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Kroll Ontrack recovers more than 103 petabytes of data over the past 25 years

Analysis of the amount of data created, lost and recovered since the advent of the PC.

 

Date: 13 Mar 2012

Kroll Ontrack has released new statistics that reveal how the creation of storage technologies and digital information has impacted on data loss and data recovery technology since the advent of the personal computer in the 1980s.

Since the first Kroll Ontrack data recovery lab opened in 1987, more than 103 petabytes of data - which could be stored on 25 million USB flash drives with 4 GB capacity - has been recovered. This compares to 1.2 GB of data initially recovered in 1987, which is one five hundredth of the capacity available on today’s average hard drive. However, in 2011, the amount of data recovered by Kroll Ontrack was nearly 35 million GB (35 PB), while the number of computers estimated to be impacted by data loss reached nearly 1.4 million, compared to 33,000 in 1987¹.

According to an analysis by Kroll Ontrack, the number of data loss cases over the past 25 years grew in parallel with the total number of computers in the world. The analysis also revealed that on average, one in one thousand computers lost data stored on it. In the 1980s, at the onset of the so-called ‘PC era’, the estimated number of personal computers in use was nearly 7,000 devices per one million people and approximately 33,000 of them suffered data loss. By the mid-1990s, the number of computers in use was nearly 40,000 per one million people and data was lost from approximately 225,000 computers. In 2011, these figures reached more than 200,000 computers and 1.4 million cases of data loss, respectively.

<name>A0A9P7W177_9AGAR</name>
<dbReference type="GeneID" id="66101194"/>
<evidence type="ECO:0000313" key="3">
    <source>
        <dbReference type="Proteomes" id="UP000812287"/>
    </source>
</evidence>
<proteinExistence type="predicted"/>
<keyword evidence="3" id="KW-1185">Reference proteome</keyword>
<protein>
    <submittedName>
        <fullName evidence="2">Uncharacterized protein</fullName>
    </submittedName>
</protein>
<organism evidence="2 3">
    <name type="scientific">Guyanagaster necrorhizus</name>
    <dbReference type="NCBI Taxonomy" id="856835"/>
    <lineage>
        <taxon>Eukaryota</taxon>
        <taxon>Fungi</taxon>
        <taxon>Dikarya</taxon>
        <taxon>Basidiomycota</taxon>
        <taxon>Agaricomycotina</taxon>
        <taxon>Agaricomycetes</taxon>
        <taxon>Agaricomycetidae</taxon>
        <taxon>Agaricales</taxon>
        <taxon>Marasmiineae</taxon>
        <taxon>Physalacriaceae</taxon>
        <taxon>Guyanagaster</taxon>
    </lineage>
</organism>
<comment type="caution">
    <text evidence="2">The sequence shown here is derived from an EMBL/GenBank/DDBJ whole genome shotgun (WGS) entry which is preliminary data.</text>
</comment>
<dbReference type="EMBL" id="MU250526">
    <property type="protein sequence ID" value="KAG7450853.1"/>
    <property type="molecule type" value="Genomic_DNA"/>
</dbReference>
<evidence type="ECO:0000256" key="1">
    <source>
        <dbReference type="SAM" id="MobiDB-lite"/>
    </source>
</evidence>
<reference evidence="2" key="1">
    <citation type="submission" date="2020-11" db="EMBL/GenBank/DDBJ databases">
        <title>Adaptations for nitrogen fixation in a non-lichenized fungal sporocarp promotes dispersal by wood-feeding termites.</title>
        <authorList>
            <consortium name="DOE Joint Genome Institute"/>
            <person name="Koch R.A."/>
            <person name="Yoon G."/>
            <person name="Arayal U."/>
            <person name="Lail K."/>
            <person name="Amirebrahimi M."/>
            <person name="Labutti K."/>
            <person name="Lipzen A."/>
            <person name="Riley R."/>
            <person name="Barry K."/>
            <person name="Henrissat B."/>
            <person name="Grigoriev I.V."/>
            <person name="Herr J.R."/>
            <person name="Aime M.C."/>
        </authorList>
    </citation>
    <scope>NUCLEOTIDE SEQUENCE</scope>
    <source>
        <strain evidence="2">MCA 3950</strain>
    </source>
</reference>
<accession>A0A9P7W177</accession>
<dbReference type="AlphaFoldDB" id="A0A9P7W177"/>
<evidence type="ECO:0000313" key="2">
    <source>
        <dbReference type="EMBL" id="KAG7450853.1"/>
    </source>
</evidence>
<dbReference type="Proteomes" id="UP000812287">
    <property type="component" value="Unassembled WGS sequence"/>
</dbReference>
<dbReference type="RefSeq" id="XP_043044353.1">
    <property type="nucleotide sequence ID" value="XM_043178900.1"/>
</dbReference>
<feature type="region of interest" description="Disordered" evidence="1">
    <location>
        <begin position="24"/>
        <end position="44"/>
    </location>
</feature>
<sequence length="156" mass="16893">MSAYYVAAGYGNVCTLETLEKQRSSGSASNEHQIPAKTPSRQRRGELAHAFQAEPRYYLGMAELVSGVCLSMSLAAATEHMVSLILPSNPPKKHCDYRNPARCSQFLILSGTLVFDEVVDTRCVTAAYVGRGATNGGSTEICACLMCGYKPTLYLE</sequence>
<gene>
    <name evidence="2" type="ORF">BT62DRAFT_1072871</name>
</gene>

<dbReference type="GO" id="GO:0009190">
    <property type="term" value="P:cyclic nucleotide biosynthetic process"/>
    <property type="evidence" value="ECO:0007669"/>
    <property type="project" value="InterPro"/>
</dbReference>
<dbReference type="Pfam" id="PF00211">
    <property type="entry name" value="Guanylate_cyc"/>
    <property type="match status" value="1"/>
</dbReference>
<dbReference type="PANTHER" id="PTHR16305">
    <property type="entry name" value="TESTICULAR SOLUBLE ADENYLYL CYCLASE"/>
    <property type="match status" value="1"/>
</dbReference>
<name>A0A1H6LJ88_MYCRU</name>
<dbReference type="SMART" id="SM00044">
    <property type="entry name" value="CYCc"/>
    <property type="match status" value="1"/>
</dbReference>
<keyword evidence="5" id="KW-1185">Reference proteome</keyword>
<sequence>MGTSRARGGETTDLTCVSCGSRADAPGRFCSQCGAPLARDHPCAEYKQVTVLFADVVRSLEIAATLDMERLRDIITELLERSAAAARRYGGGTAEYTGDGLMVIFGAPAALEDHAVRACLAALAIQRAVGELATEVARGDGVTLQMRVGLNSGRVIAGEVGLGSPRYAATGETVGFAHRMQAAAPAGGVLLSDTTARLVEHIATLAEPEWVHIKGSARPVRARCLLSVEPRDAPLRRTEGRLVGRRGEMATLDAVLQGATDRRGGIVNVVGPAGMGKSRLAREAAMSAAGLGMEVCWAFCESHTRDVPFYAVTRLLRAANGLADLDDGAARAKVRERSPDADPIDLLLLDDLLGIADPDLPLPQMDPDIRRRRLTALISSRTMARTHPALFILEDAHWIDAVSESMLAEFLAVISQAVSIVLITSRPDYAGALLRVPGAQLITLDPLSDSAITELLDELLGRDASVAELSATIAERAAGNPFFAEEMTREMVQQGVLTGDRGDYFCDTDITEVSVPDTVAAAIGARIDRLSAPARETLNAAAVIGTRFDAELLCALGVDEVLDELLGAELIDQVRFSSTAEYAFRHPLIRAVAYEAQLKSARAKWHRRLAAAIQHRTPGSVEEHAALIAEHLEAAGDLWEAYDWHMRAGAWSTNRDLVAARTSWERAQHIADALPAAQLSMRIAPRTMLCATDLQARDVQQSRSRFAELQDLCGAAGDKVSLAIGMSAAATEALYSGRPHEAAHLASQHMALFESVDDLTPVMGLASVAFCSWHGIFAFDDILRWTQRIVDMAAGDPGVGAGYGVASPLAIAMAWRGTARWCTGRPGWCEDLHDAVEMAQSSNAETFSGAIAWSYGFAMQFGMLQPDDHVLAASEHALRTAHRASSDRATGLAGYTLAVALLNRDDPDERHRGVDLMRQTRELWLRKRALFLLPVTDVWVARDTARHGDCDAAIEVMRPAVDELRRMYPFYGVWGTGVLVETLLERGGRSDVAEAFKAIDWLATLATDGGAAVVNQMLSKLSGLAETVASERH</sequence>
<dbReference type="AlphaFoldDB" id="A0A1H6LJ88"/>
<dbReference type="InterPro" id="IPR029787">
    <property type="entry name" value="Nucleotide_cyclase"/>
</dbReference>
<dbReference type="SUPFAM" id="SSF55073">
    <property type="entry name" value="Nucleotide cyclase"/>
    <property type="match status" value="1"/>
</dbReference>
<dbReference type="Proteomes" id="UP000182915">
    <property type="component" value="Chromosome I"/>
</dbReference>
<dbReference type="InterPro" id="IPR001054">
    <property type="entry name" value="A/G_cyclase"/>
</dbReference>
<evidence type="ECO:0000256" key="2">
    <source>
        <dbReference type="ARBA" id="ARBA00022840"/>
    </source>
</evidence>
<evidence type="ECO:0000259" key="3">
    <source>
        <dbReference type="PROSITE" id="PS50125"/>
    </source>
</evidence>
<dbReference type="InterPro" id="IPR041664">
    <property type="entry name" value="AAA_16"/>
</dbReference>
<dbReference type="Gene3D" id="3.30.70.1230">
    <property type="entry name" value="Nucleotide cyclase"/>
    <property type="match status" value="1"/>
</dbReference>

“In the past 25 years, some of the worst cases of data loss Kroll Ontrack has seen have resulted from natural disasters, which include burned, water logged and physically damaged drives,” said Phil Bridge, managing director, Kroll Ontrack UK. “Despite this, even in extreme situations, Kroll Ontrack has been recovering huge amounts of digital information in our global recovery labs and cleanrooms. For example, one of the company’s most successful endeavours was the recovery of more than 99 percent of mission-critical data from a melted, crashed and burned drive from the 2003 Space Shuttle Columbia.”

According to the latest IDC Digital Universe study, the amount of data more than doubles each year, and in 2012, it will exceed 1.8 zettabytes. This is the equivalent of 200 billion two-hour long HD movies that one person would have to watch continuously for 47 million years. As data creation increases, so does data loss. According to a report by market research firm Gartner[1], at least 25 percent of computer users worldwide experience data loss every year. Kroll Ontrack statistics indicate that 29 percent of data is lost as a result of hardware failure and 27 percent is due to human error. Other causes include software errors (7 percent), computer viruses (7 percent) and natural disasters such as floods or fires (3 percent).

“You cannot go through day-to-day life without interfacing with some form of digital data,” said Phil Bridge, managing director, Kroll Ontrack UK. “As technology advances to include virtualisation, the cloud, and social media, individuals, businesses and of course data recovery specialists have to evolve to address these storage mediums and the new challenges they present. Businesses not only have to update their policies and data security practices, but should also investigate and include the details of a data recovery provider, who has proven experience in addressing the latest technologies, in their disaster recovery plans.”
 

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Tags: ICT, BC/DR, Compliance, Tiered Storage

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